# Factorizations#

The Factorization class provides a structure for holding quite general lists of objects with integer multiplicities. These may hold the results of an arithmetic or algebraic factorization, where the objects may be primes or irreducible polynomials and the multiplicities are the (non-zero) exponents in the factorization. For other types of examples, see below.

Factorization class objects contain a list, so can be printed nicely and be manipulated like a list of prime-exponent pairs, or easily turned into a plain list. For example, we factor the integer $$-45$$:

sage: F = factor(-45)


This returns an object of type Factorization:

sage: type(F)
<class 'sage.structure.factorization_integer.IntegerFactorization'>


It prints in a nice factored form:

sage: F
-1 * 3^2 * 5


There is an underlying list representation, which ignores the unit part:

sage: list(F)
[(3, 2), (5, 1)]


A Factorization is not actually a list:

sage: isinstance(F, list)
False


However, we can access the Factorization F itself as if it were a list:

sage: F[0]
(3, 2)
sage: F[1]
(5, 1)


To get at the unit part, use the Factorization.unit() function:

sage: F.unit()
-1


All factorizations are immutable, up to ordering with sort() and simplifying with simplify(). Thus if you write a function that returns a cached version of a factorization, you do not have to return a copy.

sage: F = factor(-12); F
-1 * 2^2 * 3
sage: F[0] = (5,4)
Traceback (most recent call last):
...
TypeError: 'Factorization' object does not support item assignment


EXAMPLES:

This more complicated example involving polynomials also illustrates that the unit part is not discarded from factorizations:

sage: # needs sage.libs.pari
sage: x = QQ['x'].0
sage: f = -5*(x-2)*(x-3)
sage: f
-5*x^2 + 25*x - 30
sage: F = f.factor(); F
(-5) * (x - 3) * (x - 2)
sage: F.unit()
-5
sage: F.value()
-5*x^2 + 25*x - 30


The underlying list is the list of pairs $$(p_i, e_i)$$, where each $$p_i$$ is a ‘prime’ and each $$e_i$$ is an integer. The unit part is discarded by the list:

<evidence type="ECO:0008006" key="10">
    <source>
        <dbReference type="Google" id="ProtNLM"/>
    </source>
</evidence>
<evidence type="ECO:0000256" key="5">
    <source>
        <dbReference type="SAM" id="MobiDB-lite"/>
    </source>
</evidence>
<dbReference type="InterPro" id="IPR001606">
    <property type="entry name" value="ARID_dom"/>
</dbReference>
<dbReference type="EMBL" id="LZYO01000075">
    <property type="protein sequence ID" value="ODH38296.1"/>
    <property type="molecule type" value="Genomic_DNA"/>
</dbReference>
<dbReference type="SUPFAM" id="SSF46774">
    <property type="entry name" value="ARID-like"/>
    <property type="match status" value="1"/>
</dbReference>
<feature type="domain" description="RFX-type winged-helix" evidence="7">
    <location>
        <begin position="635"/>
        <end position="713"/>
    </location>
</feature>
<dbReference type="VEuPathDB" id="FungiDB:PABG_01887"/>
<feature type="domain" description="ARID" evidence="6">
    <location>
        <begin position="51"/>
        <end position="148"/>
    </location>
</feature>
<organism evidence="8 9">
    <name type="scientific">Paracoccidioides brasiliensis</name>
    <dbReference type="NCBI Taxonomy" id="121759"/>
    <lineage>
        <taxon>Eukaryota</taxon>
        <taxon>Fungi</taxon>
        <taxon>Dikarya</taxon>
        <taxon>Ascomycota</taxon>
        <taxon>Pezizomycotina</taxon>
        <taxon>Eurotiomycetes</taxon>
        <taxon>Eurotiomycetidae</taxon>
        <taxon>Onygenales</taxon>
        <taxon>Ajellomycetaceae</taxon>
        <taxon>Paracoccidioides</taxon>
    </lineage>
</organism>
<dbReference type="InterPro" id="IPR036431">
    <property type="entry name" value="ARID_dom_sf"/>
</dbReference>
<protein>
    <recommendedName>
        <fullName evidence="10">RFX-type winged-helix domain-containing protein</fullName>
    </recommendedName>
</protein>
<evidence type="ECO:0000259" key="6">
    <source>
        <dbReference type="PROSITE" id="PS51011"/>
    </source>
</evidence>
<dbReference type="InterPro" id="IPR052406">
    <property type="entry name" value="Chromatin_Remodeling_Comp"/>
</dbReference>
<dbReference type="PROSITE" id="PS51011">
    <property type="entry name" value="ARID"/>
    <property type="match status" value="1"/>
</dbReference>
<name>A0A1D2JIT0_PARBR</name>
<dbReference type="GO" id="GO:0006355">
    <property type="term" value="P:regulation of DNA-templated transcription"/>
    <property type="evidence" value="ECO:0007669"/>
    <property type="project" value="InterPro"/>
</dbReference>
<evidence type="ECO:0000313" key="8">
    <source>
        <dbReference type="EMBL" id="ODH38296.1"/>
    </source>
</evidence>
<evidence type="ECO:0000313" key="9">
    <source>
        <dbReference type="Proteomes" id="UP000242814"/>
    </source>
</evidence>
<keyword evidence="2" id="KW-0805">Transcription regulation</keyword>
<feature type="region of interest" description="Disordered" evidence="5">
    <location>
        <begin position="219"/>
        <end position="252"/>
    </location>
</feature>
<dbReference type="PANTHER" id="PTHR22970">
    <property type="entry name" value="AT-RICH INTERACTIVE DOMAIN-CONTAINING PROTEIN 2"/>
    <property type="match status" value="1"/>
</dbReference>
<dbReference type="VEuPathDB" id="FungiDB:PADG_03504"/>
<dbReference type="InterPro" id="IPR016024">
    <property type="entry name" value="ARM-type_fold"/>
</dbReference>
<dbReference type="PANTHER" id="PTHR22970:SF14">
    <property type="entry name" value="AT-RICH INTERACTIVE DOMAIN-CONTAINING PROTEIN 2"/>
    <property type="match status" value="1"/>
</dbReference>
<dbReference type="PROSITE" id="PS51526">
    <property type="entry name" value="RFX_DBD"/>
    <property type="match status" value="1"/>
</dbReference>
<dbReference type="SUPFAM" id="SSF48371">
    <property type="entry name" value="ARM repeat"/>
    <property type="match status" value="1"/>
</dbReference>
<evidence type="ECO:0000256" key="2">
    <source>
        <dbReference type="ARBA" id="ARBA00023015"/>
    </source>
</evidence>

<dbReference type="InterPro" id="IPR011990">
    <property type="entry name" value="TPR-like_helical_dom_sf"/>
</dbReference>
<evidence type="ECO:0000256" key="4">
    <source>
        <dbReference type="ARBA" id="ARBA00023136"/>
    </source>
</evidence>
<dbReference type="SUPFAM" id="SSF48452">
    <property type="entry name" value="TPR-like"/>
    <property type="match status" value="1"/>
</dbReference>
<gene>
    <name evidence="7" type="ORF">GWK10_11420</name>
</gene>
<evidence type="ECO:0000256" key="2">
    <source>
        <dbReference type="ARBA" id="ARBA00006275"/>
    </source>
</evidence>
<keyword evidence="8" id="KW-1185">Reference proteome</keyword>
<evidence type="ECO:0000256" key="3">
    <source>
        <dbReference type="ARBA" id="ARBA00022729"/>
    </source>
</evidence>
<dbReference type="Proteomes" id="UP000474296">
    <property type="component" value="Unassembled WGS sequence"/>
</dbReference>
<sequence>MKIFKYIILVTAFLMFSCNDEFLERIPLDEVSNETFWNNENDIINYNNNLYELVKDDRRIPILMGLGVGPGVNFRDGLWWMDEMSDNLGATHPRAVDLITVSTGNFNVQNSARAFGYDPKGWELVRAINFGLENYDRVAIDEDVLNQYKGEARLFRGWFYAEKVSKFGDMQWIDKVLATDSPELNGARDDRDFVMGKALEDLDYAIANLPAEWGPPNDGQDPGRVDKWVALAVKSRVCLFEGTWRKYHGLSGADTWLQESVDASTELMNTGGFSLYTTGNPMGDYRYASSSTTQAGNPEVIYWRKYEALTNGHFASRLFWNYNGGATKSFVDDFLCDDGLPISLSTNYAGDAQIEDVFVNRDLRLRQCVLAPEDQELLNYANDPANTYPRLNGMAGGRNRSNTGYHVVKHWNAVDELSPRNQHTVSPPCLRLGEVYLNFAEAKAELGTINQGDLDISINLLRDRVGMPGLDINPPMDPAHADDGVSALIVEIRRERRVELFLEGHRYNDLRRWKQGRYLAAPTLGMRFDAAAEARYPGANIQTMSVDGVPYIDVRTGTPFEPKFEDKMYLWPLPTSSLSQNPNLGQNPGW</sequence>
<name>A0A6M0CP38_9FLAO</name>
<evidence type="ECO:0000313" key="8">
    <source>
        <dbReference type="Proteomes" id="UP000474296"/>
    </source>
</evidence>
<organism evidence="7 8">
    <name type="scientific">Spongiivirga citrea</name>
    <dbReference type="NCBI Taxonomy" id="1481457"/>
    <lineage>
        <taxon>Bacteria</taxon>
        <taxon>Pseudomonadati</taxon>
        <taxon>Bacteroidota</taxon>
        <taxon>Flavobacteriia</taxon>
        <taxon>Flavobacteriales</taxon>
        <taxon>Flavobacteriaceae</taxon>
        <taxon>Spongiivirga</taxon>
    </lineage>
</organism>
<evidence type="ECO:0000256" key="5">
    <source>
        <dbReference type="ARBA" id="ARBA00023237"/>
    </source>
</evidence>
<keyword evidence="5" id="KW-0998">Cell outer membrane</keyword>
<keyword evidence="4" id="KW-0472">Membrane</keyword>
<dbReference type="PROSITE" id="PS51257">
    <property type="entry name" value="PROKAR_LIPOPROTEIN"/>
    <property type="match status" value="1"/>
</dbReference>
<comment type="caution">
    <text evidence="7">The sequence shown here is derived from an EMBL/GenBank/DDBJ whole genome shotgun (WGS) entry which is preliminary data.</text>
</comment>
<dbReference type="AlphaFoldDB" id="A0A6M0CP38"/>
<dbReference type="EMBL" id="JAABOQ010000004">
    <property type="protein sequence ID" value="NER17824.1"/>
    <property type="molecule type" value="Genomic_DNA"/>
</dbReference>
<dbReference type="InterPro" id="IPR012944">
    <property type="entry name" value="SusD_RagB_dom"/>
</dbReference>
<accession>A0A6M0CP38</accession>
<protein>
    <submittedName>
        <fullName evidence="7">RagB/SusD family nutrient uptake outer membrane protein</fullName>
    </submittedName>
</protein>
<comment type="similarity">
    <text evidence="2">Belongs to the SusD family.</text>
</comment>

sage: # needs sage.libs.pari
sage: list(F)
[(x - 3, 1), (x - 2, 1)]
sage: len(F)
2
sage: F[1]
(x - 2, 1)


In the ring $$\ZZ[x]$$, the integer $$-5$$ is not a unit, so the factorization has three factors:

sage: # needs sage.libs.pari
sage: x = ZZ['x'].0
sage: f = -5*(x-2)*(x-3)
sage: f
-5*x^2 + 25*x - 30
sage: F = f.factor(); F
(-1) * 5 * (x - 3) * (x - 2)
sage: F.universe()
Univariate Polynomial Ring in x over Integer Ring
sage: F.unit()
-1
sage: list(F)
[(5, 1), (x - 3, 1), (x - 2, 1)]
sage: F.value()
-5*x^2 + 25*x - 30
sage: len(F)
3


On the other hand, -1 is a unit in $$\ZZ$$, so it is included in the unit:

sage: # needs sage.libs.pari
sage: x = ZZ['x'].0
sage: f = -1 * (x-2) * (x-3)
sage: F = f.factor(); F
(-1) * (x - 3) * (x - 2)
sage: F.unit()
-1
sage: list(F)
[(x - 3, 1), (x - 2, 1)]


Factorizations can involve fairly abstract mathematical objects:

sage: # needs sage.modular
sage: F = ModularSymbols(11,4).factorization(); F
(Modular Symbols subspace of dimension 2 of Modular Symbols space
of dimension 6 for Gamma_0(11) of weight 4 with sign 0 over Rational Field) *
(Modular Symbols subspace of dimension 2 of Modular Symbols space
of dimension 6 for Gamma_0(11) of weight 4 with sign 0 over Rational Field) *
(Modular Symbols subspace of dimension 2 of Modular Symbols space
of dimension 6 for Gamma_0(11) of weight 4 with sign 0 over Rational Field)
sage: type(F)
<class 'sage.structure.factorization.Factorization'>

sage: # needs sage.rings.number_field
sage: x = ZZ['x'].0
sage: K.<a> = NumberField(x^2 + 3); K
Number Field in a with defining polynomial x^2 + 3
sage: f = K.factor(15); f
(Fractional ideal (1/2*a + 3/2))^2 * (Fractional ideal (5))
sage: f.universe()
Monoid of ideals of Number Field in a with defining polynomial x^2 + 3
sage: f.unit()
Fractional ideal (1)
sage: g = K.factor(9); g
(Fractional ideal (1/2*a + 3/2))^4
sage: f.lcm(g)
(Fractional ideal (1/2*a + 3/2))^4 * (Fractional ideal (5))
sage: f.gcd(g)
(Fractional ideal (1/2*a + 3/2))^2
sage: f.is_integral()
True


AUTHORS:

• William Stein (2006-01-22): added unit part as suggested by David Kohel.

• William Stein (2008-01-17): wrote much of the documentation and fixed a couple of bugs.